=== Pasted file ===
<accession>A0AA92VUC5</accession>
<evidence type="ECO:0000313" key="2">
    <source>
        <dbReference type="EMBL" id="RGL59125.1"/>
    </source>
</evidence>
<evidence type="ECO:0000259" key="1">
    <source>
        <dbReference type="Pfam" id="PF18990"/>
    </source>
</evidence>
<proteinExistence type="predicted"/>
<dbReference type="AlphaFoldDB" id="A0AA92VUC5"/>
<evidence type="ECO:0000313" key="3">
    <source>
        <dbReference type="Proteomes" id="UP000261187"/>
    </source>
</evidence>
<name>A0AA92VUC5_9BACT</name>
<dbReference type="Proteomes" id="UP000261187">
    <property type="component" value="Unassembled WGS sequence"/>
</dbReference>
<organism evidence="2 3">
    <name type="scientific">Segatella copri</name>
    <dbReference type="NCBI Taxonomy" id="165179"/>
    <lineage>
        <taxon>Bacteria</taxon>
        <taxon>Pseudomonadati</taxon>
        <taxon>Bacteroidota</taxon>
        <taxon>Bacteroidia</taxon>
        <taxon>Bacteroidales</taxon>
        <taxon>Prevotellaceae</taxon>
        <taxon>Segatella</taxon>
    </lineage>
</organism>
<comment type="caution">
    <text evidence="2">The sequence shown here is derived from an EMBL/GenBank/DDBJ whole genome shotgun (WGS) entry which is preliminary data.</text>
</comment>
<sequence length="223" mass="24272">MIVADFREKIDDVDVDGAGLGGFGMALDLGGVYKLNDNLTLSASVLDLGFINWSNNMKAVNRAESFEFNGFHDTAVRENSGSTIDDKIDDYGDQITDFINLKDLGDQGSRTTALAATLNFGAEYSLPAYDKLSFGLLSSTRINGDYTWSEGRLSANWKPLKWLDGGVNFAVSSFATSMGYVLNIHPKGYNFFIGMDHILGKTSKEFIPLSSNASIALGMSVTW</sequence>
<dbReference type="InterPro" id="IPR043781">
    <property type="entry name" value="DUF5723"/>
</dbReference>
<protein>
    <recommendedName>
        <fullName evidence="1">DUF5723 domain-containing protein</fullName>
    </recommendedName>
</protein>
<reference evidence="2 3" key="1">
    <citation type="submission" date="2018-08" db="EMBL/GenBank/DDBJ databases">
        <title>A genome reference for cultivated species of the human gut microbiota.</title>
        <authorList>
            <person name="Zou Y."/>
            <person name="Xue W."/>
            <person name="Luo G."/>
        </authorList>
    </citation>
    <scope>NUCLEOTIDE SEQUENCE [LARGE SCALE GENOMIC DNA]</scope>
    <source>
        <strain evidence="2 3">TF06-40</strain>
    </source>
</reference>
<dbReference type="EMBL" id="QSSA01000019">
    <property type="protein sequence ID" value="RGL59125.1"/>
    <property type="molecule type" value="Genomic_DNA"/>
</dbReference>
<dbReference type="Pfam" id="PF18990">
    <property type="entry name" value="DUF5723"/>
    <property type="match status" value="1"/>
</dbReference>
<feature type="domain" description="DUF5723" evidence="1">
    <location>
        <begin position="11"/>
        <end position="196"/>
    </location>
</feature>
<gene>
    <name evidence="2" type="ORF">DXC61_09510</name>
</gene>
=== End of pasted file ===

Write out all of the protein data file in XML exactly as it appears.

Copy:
<accession>A0AA92VUC5</accession>
<evidence type="ECO:0000313" key="2">
    <source>
        <dbReference type="EMBL" id="RGL59125.1"/>
    </source>
</evidence>
<evidence type="ECO:0000259" key="1">
    <source>
        <dbReference type="Pfam" id="PF18990"/>
    </source>
</evidence>
<proteinExistence type="predicted"/>
<dbReference type="AlphaFoldDB" id="A0AA92VUC5"/>
<evidence type="ECO:0000313" key="3">
    <source>
        <dbReference type="Proteomes" id="UP000261187"/>
    </source>
</evidence>
<name>A0AA92VUC5_9BACT</name>
<dbReference type="Proteomes" id="UP000261187">
    <property type="component" value="Unassembled WGS sequence"/>
</dbReference>
<organism evidence="2 3">
    <name type="scientific">Segatella copri</name>
    <dbReference type="NCBI Taxonomy" id="165179"/>
    <lineage>
        <taxon>Bacteria</taxon>
        <taxon>Pseudomonadati</taxon>
        <taxon>Bacteroidota</taxon>
        <taxon>Bacteroidia</taxon>
        <taxon>Bacteroidales</taxon>
        <taxon>Prevotellaceae</taxon>
        <taxon>Segatella</taxon>
    </lineage>
</organism>
<comment type="caution">
    <text evidence="2">The sequence shown here is derived from an EMBL/GenBank/DDBJ whole genome shotgun (WGS) entry which is preliminary data.</text>
</comment>
<sequence length="223" mass="24272">MIVADFREKIDDVDVDGAGLGGFGMALDLGGVYKLNDNLTLSASVLDLGFINWSNNMKAVNRAESFEFNGFHDTAVRENSGSTIDDKIDDYGDQITDFINLKDLGDQGSRTTALAATLNFGAEYSLPAYDKLSFGLLSSTRINGDYTWSEGRLSANWKPLKWLDGGVNFAVSSFATSMGYVLNIHPKGYNFFIGMDHILGKTSKEFIPLSSNASIALGMSVTW</sequence>
<dbReference type="InterPro" id="IPR043781">
    <property type="entry name" value="DUF5723"/>
</dbReference>
<protein>
    <recommendedName>
        <fullName evidence="1">DUF5723 domain-containing protein</fullName>
    </recommendedName>
</protein>
<reference evidence="2 3" key="1">
    <citation type="submission" date="2018-08" db="EMBL/GenBank/DDBJ databases">
        <title>A genome reference for cultivated species of the human gut microbiota.</title>
        <authorList>
            <person name="Zou Y."/>
            <person name="Xue W."/>
            <person name="Luo G."/>
        </authorList>
    </citation>
    <scope>NUCLEOTIDE SEQUENCE [LARGE SCALE GENOMIC DNA]</scope>
    <source>
        <strain evidence="2 3">TF06-40</strain>
    </source>
</reference>
<dbReference type="EMBL" id="QSSA01000019">
    <property type="protein sequence ID" value="RGL59125.1"/>
    <property type="molecule type" value="Genomic_DNA"/>
</dbReference>
<dbReference type="Pfam" id="PF18990">
    <property type="entry name" value="DUF5723"/>
    <property type="match status" value="1"/>
</dbReference>
<feature type="domain" description="DUF5723" evidence="1">
    <location>
        <begin position="11"/>
        <end position="196"/>
    </location>
</feature>
<gene>
    <name evidence="2" type="ORF">DXC61_09510</name>
</gene>